Air­ports can be mis­er­able...

It’s all those painful lit­tle things you have to do that tick you off at air­ports.

Sunday Star-Times - - ESCAPE - SEPTEM­BER 24, 2017

Air­ports are the new shop­ping malls, haven’t you heard? Meet, greet, shop, eat. Re­peat. Last year, I was even en­cour­aged to do some Christ­mas shop­ping at one of my lo­cal Lon­don ones. A joy­ous ex­pe­ri­ence no doubt.

I agree that there are sim­i­lar­i­ties be­tween a ma­jor air­port and a iden­tikit-white-box shop­ping cen­tre – mainly that both are aw­ful and re­quire a strong strat­egy in sur­viv­ing their in­ad­e­qua­cies to get the re­ward at the end. For all of the mil­lions poured into New Zealand’s ma­jor air­ports in re­cent years (Auck­land seems to be un­der­go­ing con­stant ‘‘re­ju­ve­na­tion’’), many com­muters and tourists are lessthan-im­pressed with our avi­a­tion gate­ways. So how could they be im­proved? Here are a few ideas:

Wi-fi woes

It’s 2017. Some­body tell Auck­land In­ter­na­tional Air­port, which still only gifts 45 min­utes free wi-fi (you’ll use all of that just wait­ing to get through im­mi­gra­tion and cus­toms). If you want more you have to sign up for some­thing called the Strata Club. Welling­ton and Christchur­ch coun­ter­parts of­fer free, un­lim­ited ser­vice, yet our ma­jor in­ter­na­tional air­port is drag­ging the chain.

Park­ing your­self

We all know air­port park­ing is pro­hib­i­tively ex­pen­sive (par­tic­u­larly at Auck­land, where the com­pany raked in $52m in park­ing in­come in 2016), and can of­ten ri­val the price of your air­fare. To avoid that, you’ll have to em­brace pub­lic trans­port, park-and-ride or bribe friends and fam­ily with sou­venirs to get dropped off.

How­ever, the park­ing prob­lems don’t cease when in­side the air­port. One of Auck­land In­ter­na­tional’s big­gest com­plaints on on­line fo­rums is the lack of places to park your keis­ter in the de­par­ture lounges. It seems there’s al­ways room for shelf-af­ter­shelf of duty-free goods, but not enough to en­sure most peo­ple wait­ing for their flights have a place to sit at the de­par­ture gates.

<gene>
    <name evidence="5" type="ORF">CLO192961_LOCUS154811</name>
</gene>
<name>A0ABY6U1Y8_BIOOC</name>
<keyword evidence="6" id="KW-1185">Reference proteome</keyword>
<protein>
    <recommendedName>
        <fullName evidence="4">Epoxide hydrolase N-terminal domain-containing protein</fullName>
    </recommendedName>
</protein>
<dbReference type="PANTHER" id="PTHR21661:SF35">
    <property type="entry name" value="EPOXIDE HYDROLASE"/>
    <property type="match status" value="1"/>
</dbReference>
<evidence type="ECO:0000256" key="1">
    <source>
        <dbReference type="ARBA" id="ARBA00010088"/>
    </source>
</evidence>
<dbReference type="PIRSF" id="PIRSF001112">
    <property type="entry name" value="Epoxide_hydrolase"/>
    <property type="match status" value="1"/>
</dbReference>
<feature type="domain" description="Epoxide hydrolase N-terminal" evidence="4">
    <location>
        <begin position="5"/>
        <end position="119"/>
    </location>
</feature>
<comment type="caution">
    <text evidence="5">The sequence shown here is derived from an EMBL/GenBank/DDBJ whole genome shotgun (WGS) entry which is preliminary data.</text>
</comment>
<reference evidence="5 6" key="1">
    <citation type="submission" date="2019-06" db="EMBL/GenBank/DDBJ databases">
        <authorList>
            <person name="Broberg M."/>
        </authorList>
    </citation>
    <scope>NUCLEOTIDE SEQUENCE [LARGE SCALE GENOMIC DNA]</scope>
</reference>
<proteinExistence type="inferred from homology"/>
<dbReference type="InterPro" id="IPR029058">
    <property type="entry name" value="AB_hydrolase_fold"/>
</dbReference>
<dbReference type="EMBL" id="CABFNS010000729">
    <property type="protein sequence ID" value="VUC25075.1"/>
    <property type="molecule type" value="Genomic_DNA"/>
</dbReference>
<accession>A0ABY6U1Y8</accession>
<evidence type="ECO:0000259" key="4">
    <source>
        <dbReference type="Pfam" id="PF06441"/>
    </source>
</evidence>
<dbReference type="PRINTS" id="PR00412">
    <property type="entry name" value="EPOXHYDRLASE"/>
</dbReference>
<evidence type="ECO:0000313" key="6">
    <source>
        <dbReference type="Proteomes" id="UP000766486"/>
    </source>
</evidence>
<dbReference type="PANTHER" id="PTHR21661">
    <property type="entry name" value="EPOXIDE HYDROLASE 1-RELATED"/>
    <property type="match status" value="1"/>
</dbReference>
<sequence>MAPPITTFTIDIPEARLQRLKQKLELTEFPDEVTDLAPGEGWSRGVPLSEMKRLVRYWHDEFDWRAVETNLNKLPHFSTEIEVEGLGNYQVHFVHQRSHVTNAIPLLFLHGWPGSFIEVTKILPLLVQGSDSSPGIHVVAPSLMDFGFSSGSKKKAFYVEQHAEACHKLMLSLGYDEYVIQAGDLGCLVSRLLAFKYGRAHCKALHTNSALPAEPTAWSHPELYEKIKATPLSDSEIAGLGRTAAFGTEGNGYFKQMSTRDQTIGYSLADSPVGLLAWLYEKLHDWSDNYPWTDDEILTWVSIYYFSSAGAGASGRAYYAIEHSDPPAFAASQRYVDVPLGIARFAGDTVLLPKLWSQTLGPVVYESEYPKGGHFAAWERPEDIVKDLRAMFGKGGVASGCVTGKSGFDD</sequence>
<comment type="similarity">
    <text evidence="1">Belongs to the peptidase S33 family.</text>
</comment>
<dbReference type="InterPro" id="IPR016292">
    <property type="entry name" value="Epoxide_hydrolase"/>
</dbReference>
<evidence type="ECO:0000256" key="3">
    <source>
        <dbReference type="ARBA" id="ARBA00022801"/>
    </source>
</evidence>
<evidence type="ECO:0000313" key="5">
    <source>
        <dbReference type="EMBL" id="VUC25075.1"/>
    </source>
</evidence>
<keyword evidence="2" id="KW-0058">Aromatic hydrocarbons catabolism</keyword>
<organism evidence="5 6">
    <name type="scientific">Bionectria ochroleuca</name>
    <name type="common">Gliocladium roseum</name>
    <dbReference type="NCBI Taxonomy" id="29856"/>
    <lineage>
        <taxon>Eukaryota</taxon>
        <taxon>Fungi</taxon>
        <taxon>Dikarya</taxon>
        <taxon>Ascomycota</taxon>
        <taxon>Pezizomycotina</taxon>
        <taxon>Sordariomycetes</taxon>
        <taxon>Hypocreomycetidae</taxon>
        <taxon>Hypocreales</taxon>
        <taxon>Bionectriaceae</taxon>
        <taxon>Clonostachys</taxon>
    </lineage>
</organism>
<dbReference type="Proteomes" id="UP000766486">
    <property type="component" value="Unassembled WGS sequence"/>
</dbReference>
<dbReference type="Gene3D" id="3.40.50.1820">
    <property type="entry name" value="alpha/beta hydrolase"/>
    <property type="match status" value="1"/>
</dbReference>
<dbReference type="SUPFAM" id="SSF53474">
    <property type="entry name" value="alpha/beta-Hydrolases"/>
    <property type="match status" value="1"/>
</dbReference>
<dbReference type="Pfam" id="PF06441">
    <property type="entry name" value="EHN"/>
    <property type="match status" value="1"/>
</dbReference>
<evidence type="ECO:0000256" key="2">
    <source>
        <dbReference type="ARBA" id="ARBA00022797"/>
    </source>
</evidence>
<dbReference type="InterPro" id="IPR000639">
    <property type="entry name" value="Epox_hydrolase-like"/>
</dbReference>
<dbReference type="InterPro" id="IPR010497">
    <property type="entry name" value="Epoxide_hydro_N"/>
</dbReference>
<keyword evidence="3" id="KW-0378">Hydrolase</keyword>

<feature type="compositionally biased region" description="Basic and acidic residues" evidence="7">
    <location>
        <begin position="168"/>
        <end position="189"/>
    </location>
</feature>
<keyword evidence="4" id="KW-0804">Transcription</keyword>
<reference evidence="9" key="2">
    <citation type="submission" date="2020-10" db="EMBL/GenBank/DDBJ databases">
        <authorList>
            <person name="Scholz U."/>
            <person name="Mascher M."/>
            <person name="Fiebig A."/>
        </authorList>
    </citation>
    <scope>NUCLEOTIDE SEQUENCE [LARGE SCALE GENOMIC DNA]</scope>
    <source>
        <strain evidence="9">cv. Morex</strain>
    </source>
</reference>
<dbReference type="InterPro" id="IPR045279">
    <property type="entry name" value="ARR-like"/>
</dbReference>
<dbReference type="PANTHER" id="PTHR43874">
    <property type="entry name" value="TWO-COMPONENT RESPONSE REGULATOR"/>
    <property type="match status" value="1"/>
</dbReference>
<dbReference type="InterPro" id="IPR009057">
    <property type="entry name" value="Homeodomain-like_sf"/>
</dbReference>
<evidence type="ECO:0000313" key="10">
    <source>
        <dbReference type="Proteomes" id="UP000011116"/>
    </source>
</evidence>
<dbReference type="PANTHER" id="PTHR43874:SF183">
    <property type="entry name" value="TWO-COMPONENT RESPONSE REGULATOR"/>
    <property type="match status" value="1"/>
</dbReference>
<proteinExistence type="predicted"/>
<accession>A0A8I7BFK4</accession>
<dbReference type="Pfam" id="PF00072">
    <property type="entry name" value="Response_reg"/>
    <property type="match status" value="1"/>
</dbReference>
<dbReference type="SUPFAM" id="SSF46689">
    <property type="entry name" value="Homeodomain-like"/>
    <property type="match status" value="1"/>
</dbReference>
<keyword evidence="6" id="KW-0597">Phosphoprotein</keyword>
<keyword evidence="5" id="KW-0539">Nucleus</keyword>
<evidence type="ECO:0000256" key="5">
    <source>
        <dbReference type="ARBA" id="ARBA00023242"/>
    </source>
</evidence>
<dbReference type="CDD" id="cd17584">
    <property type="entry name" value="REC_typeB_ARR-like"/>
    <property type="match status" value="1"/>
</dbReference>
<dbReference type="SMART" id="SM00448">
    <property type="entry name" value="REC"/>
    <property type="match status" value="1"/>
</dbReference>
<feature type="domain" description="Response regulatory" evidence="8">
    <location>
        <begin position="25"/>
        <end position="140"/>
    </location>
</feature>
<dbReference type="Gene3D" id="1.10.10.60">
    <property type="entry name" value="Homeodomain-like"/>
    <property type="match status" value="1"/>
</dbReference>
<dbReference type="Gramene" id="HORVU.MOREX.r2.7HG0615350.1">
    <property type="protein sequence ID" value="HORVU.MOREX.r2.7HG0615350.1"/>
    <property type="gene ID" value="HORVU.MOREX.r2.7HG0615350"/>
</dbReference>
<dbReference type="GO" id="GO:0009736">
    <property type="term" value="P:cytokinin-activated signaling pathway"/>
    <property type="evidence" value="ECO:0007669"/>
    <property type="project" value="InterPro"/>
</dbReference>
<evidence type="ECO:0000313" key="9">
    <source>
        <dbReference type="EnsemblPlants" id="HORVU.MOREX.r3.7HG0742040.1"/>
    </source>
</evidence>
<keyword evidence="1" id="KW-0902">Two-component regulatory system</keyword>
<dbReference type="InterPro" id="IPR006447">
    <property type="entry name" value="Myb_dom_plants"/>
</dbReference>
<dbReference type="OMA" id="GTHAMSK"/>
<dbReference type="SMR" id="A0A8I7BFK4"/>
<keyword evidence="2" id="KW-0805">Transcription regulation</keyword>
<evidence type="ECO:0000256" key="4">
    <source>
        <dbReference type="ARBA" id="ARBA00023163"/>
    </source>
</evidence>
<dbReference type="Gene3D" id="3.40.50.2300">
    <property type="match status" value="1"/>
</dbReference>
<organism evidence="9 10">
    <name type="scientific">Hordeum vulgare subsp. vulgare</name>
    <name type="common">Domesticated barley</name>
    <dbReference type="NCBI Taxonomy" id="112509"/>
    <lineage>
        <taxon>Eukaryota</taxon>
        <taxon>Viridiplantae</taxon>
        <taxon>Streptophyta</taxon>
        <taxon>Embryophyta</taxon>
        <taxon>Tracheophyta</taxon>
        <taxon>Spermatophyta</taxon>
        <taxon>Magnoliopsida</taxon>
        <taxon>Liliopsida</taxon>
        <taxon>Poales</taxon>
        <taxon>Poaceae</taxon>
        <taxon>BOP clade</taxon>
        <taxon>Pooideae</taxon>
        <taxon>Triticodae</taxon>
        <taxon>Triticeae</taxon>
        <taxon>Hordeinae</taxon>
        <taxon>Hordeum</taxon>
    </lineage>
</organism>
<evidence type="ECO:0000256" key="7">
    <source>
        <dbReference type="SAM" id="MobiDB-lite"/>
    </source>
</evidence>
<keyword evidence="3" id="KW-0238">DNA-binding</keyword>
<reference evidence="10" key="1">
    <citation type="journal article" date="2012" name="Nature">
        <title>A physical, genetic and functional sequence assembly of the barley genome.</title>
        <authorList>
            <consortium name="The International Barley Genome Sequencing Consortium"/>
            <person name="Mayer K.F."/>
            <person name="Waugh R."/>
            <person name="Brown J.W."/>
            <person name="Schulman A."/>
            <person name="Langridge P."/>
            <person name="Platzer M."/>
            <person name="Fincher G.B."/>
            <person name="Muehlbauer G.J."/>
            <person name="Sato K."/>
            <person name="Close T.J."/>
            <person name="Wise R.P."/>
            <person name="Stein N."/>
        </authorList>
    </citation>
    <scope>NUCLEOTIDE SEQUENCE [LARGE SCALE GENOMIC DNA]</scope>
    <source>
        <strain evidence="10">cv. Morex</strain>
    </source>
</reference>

Forex rates

I sound like a bro­ken record, but these friendly kiosks and coun­ters can do some se­ri­ous dam­age to your travel bud­get. The air­port is, by far, the worst place to ex­change cur­rency. Head to your bank or post of­fice, or­der on­line, heck, even visit an ATM at your des­ti­na­tion and you can guar­an­tee a su­pe­rior con­ver­sion rate. But, in your last-minute panic af­ter clear­ing se­cu­rity you’re an easy tar­get to get ripped off. Avoid.

Uber is­sues

The trans­porta­tion app has been em­braced by some – but not, it seems, by some of our ma­jor air­ports. My Uber in Welling­ton last year re­quested I drag my lug­gage across to the Burger King and petrol sta­tion for pick-up to avoid ex­tra air­port costs. It might not have been com­pany pol­icy, but it sure was odd. In Auck­land, the des­ig­nated Uber area is hid­den away from the pre­mium taxi stand, which has pride of place out­side the ar­rivals hall.

Un­pre­pared at se­cu­rity

OK, this one can’t be borne by air­port com­pa­nies or staff – it’s all on you. Height­ened se­cu­rity has been om­nipresent since 2001, yet many pas­sen­gers seem dazed and con­fused when ap­proach­ing the X-ray ma­chines and con­veyer belts: How many times have you been held up by some­body who can­not grasp the idea that a metal buckle or heavy jew­ellery might set off a metal de­tec­tor? Jacket, belt, lap­top, keys, wal­let, phone, and watch all go in the trays pro­vided. Come on, we should all be able to do it in our sleep. I at­tract these ama­teur types and the whole per­for­mance saps the re­lax­ing vibe from a hol­i­day – maybe a trip to the mall would have been suf­fi­cient. Email if you have a travel is­sue you’d like Josh Martin, a Lon­don-based travel jour­nal­ist, to write about.


When there’s a lack of seat­ing and an is­sue with air­port wi-fi, it can re­sult in a frus­trat­ing be­gin­ning to a trip away.

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